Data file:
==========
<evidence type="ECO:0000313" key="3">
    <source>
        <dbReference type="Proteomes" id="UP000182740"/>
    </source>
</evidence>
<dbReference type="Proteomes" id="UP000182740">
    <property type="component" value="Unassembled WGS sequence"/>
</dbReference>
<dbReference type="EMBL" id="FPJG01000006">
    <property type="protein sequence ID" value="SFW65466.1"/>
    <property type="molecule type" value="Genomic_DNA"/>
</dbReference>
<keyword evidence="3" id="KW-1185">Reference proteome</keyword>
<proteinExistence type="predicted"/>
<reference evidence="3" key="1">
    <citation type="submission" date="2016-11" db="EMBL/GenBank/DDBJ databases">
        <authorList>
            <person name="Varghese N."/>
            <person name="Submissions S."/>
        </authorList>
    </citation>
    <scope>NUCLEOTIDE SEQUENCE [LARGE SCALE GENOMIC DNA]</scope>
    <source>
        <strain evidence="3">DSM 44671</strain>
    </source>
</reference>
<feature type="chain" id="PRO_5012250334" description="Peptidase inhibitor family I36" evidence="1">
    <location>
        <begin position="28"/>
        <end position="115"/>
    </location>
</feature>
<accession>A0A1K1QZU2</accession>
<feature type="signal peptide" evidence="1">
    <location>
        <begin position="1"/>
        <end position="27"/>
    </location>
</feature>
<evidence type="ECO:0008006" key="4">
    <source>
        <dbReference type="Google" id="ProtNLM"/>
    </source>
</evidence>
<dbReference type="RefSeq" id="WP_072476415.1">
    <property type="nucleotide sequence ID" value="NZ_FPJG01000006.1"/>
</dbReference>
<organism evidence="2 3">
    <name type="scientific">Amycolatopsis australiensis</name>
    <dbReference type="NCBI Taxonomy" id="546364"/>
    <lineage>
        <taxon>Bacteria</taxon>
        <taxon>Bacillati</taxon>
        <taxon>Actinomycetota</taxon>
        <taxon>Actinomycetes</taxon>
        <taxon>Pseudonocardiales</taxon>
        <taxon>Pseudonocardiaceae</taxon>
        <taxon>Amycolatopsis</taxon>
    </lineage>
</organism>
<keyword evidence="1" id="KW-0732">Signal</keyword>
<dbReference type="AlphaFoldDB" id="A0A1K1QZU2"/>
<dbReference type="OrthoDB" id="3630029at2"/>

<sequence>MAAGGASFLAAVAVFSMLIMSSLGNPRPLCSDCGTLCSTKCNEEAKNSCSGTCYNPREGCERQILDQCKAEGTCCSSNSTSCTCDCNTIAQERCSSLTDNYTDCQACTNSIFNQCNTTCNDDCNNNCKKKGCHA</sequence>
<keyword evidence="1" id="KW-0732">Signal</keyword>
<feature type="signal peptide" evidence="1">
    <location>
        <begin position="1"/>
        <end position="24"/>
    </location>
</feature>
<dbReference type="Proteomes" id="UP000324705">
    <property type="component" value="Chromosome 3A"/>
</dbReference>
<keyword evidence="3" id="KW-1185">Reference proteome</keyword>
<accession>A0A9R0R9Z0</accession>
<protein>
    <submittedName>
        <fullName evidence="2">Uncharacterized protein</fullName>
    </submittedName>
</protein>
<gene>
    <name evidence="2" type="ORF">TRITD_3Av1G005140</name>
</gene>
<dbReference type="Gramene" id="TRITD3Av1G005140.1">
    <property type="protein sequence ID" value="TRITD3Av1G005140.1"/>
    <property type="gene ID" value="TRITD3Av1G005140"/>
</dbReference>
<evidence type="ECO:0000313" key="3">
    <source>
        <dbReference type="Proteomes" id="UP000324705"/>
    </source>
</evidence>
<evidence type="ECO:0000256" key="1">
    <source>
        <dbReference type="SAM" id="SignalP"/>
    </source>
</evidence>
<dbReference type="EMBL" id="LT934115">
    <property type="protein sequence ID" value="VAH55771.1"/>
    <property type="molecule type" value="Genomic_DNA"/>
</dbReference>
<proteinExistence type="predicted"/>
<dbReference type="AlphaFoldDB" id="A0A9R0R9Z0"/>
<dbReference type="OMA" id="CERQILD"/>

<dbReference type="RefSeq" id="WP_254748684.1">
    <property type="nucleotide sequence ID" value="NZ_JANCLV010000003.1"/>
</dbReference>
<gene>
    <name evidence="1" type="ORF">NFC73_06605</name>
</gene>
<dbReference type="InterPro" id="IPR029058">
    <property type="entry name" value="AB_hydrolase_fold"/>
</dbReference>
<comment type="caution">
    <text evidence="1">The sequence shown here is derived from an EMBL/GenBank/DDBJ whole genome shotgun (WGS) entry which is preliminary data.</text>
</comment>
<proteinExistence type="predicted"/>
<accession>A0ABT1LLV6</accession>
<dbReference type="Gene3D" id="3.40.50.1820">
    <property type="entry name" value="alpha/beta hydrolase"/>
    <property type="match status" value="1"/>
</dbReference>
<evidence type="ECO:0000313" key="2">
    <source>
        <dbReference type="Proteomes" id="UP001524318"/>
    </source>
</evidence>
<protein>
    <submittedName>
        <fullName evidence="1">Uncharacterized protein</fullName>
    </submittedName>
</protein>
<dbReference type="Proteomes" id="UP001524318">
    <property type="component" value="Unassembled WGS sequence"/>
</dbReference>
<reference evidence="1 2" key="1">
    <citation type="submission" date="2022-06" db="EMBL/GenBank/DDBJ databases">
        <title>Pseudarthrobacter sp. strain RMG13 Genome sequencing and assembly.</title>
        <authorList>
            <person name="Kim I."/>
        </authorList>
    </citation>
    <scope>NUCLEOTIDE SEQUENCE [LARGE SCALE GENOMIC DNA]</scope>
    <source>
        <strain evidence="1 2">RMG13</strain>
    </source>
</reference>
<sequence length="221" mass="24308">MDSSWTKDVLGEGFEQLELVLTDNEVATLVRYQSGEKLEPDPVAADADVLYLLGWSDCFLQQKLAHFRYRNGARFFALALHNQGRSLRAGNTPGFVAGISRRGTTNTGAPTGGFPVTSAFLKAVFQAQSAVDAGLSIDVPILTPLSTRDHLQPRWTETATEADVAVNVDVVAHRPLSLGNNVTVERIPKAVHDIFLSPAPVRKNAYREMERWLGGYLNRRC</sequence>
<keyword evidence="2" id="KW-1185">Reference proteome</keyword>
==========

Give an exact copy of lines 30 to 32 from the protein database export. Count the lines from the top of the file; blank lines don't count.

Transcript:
        <end position="115"/>
    </location>
</feature>